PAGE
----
107.

Protection of United States Government Personnel Engaged in an Interrogation

(a)

Protection of United States Government Personnel

In a civil action or criminal prosecution against an officer or agent of the United States relating to an interrogation, it shall be a defense that such officer or agent of the United States complied with section 106.

(b)

Applicability

Subsection (a) shall not apply with respect to any civil action or criminal prosecution relating to the interrogation of an individual in the custody or under the effective control of the Government of the United States based on—

(1)

an arrest or conviction for violating Federal criminal law; or

(2)

an alleged or adjudicated violation of the immigration laws of the United States.

(c)

Provision of Counsel

In any civil action or criminal prosecution arising from the alleged use of an authorized interrogation practice by an officer or agent of the United States, the Government of the United States may provide or employ counsel, and pay counsel fees, court costs, bail, and other expenses incident to representation.

(d)

Construction

Nothing in this section may be construed—

(1)

to limit or extinguish any defense or protection from suit, civil or criminal liability, or damages otherwise available to a person or entity; or

(2)

to provide immunity from prosecution for any criminal offense by the proper authorities.

108.

Monitoring and reporting regarding the treatment, conditions of confinement, and status of legal proceedings of individuals rendered to foreign governments

(a)

In general

The Secretary of State shall—

(1)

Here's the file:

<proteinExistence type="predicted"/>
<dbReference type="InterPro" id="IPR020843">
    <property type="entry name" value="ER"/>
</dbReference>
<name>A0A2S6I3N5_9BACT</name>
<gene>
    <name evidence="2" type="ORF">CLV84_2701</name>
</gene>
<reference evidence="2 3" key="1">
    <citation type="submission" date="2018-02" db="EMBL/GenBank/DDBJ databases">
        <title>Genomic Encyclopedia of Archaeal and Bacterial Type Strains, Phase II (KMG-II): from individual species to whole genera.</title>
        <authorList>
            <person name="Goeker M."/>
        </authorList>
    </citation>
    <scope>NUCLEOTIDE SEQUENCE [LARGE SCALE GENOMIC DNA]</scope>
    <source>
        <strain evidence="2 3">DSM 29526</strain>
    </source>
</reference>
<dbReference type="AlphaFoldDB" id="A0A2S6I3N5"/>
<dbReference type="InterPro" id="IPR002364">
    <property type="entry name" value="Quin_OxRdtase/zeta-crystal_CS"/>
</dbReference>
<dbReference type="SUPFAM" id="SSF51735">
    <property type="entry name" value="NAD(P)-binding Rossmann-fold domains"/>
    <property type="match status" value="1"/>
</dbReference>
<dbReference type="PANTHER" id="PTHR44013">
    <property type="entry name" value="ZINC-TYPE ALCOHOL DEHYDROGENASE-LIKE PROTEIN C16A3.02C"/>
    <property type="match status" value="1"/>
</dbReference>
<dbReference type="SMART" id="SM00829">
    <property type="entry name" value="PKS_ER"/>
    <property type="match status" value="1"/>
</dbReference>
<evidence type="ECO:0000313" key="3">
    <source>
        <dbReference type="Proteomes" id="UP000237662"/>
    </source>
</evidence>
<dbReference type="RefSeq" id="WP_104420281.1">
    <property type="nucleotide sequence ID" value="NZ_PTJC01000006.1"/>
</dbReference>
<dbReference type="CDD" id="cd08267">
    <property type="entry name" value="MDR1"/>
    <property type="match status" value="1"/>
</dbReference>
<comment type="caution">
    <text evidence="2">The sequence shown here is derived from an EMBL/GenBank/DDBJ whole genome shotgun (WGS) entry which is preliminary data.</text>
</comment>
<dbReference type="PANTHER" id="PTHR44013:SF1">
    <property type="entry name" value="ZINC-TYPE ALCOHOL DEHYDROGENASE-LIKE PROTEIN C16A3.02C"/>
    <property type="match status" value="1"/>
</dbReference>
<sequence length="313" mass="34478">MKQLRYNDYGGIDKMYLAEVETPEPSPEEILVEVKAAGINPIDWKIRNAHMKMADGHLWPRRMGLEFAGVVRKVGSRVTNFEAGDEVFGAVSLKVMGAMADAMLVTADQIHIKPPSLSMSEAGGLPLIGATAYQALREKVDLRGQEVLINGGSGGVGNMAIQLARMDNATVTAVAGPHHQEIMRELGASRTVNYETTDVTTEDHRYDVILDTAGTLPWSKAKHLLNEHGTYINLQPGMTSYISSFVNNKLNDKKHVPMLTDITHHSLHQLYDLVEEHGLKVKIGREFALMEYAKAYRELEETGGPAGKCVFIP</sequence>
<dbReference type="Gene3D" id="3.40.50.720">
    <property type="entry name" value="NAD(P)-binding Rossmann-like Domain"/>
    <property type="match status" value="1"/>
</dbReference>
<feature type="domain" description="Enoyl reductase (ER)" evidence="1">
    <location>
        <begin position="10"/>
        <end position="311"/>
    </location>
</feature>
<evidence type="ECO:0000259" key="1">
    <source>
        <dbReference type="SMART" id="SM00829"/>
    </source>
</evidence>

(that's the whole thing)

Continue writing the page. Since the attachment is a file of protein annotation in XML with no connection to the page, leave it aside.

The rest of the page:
regularly monitor the treatment of, the conditions of confinement of, and the progress of legal proceedings against an individual rendered to a foreign legal jurisdiction under section 104; and

(2)

not later than 6 months after the date of enactment of this Act, and every 6 months thereafter, submit to the Select Committee on Intelligence of the Senate and the Permanent Select Committee on Intelligence of the House of Representatives a report detailing the treatment of, the conditions of confinement of, and the progress of legal proceedings against any individual rendered to a foreign legal jurisdiction under section 104.

(b)

Applicability

The Secretary of State shall include in the reports required under subsection (a)(2) information relating to the treatment of, the conditions of confinement of, and the progress of legal proceedings against an individual rendered to a foreign legal jurisdiction under section 104 during the period beginning on the date that individual was rendered to a foreign legal jurisdiction under section 104 and ending on the date that individual is released from custody by that foreign legal jurisdiction.

109.

Report to Congress

The Attorney General shall—

(1)

submit to the Select Committee on Intelligence of the Senate and the Permanent Select Committee on Intelligence of the House of Representatives an annual report that contains—

(A)

the total number of applications made for an order of rendition under section 104;

(B)

the total number of such orders granted, modified, or denied;

(C)

the total number of emergency authorizations issued under section 105; and

(D)